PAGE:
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A beginner’s guide to everything you need to know about the powerhouse ingredient Retinol

Navigating skincare products can be complex and messy, with endless options and promises.
Benefits-of-Age-Correcting-Serums-Skincare Library

There is one skincare ingredient that consumers and dermatologists have agreed on for years—and that’s retinol. Read on for everything you ever wanted to know about retinol, including how to choose the best retinol products for you.


What is retinol? In short, retinol refers to a type of vitamin A. It’s been found in skincare products since the early 1970s, gaining popularity for helping to improve a wide range of skin conditions, including:

Uneven skin tone Wrinkles Fine lines Hyperpigmentation And general skin texture concerns Most products with retinol can be available without a prescription, with more potent products available by prescription to help fight acne and other more serious skin concerns.


Retinol vs. retinoids The terms retinol and retinoids are often used interchangeably. Retinol is actually a type of retinoid, but there are some differences to be aware of when adding a retinol product to your routine:

Retinoids: This is typically a catch-all term used for more prescription-strength products. Some retinoids are applied to the skin while others are taken orally. Retinoids are commonly used to fight blemishes that are more severe than your average whitehead.
Retinol: This is a type of retinoid in many over-the-counter anti-ageing products. Retinol isn’t as strong as prescription-strength retinoids, although some may experience redness and irritation when first using retinol. Both retinoids and retinol help increase the turnover of skin cells, which can help fight blemishes and reduce lines/wrinkles when used regularly.


What does retinol do for your skin? Retinol seeps into the outer layer of skin, where it helps prevent the signs of ageing by promoting a firm, supple and smooth look. For this process to occur, the retinol in your product must be converted to retinoic acid. When it comes to how to use retinol effectively, there are two oxidation steps needed for this conversion, including:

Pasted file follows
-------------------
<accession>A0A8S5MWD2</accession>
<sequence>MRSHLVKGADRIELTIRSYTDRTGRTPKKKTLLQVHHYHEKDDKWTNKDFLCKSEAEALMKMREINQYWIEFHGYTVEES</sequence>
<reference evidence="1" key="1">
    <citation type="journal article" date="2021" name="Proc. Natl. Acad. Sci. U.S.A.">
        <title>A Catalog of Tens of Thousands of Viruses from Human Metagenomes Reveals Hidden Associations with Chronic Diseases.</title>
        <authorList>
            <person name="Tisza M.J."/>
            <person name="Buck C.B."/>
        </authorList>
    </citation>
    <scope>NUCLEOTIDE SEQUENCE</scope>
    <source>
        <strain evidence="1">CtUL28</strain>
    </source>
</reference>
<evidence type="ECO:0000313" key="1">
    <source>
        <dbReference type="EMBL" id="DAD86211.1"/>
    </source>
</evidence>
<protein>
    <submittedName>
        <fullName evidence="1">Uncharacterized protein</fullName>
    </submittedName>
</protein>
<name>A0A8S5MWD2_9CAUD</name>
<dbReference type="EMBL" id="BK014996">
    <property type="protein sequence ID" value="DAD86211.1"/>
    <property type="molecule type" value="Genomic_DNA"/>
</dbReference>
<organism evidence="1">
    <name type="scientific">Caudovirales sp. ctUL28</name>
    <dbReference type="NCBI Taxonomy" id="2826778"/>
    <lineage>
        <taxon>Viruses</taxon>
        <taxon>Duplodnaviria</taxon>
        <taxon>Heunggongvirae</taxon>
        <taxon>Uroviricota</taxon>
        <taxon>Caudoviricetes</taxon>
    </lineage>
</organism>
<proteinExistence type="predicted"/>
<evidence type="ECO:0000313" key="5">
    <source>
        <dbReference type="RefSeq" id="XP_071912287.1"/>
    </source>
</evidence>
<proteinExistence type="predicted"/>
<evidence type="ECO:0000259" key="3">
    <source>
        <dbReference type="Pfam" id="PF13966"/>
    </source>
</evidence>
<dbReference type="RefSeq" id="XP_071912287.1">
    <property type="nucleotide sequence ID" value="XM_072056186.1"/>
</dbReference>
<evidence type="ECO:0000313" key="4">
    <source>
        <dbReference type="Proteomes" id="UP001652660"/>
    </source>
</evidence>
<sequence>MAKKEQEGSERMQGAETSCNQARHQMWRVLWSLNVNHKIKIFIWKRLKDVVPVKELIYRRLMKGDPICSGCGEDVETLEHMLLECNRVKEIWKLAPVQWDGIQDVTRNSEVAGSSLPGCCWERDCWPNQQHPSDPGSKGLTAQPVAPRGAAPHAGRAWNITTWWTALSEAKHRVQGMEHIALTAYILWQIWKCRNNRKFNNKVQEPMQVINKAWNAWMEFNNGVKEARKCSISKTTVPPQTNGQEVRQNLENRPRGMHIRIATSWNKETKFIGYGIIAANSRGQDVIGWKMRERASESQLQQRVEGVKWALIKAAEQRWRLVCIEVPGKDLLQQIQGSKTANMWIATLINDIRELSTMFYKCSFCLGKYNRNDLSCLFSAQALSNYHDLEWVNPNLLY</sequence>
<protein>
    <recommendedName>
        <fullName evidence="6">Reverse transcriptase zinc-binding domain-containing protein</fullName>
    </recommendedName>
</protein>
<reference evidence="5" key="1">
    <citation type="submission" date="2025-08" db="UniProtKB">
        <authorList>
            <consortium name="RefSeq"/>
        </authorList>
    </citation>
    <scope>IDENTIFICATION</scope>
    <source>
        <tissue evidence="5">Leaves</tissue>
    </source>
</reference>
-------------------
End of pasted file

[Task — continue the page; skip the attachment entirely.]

Oxidation, part 1: The fat-soluble vitamin A penetrates the skin, where it binds with one of your body’s keratinocyte receptors, which are basically cells that tell your skin it’s time to start the skin’s renewal process. It’s then converted to retinaldehyde.

Oxidation, part 2: The retinaldehyde is then converted to retinoic acid, which usually isn’t as powerful as products with retinoids. However, it’s still effective for promoting healthy, younger-looking skin. Benefits of using retinol regularly What exactly does retinol do when used regularly? 


Gives you an anti-ageing boost: Your skin loses some of its suppleness as you age, contributing to the appearance of fine lines and wrinkles. Retinol helps plump up the look of skin, resulting in a smoother, more youthful look. Results in a smoother skin texture: The molecules in retinol help increase the turnover of dead skin cells, leaving behind smoother skin. Getting rid of these dead skin cells keeps your pores clearer, which can reduce pore size appearance and breakouts. Evens your skin tone: The increased skin cell turnover you get from using retinol products can improve the appearance of dark spots and marks over time. How can you use retinol? The consensus in the skincare community is to apply retinol as part of your rejuvenating skincare regimen at night and to avoid application if you have any plans to be in the sun. Why? Retinol can be highly unstable when exposed to UV light, thus becoming less effective. More importantly, it may cause your skin to become extra sensitive, so be sure to apply SPF as part of any skincare regimen that includes retinol. Additionally, you can apply a moisturiser to hydrate and help reduce skin irritation.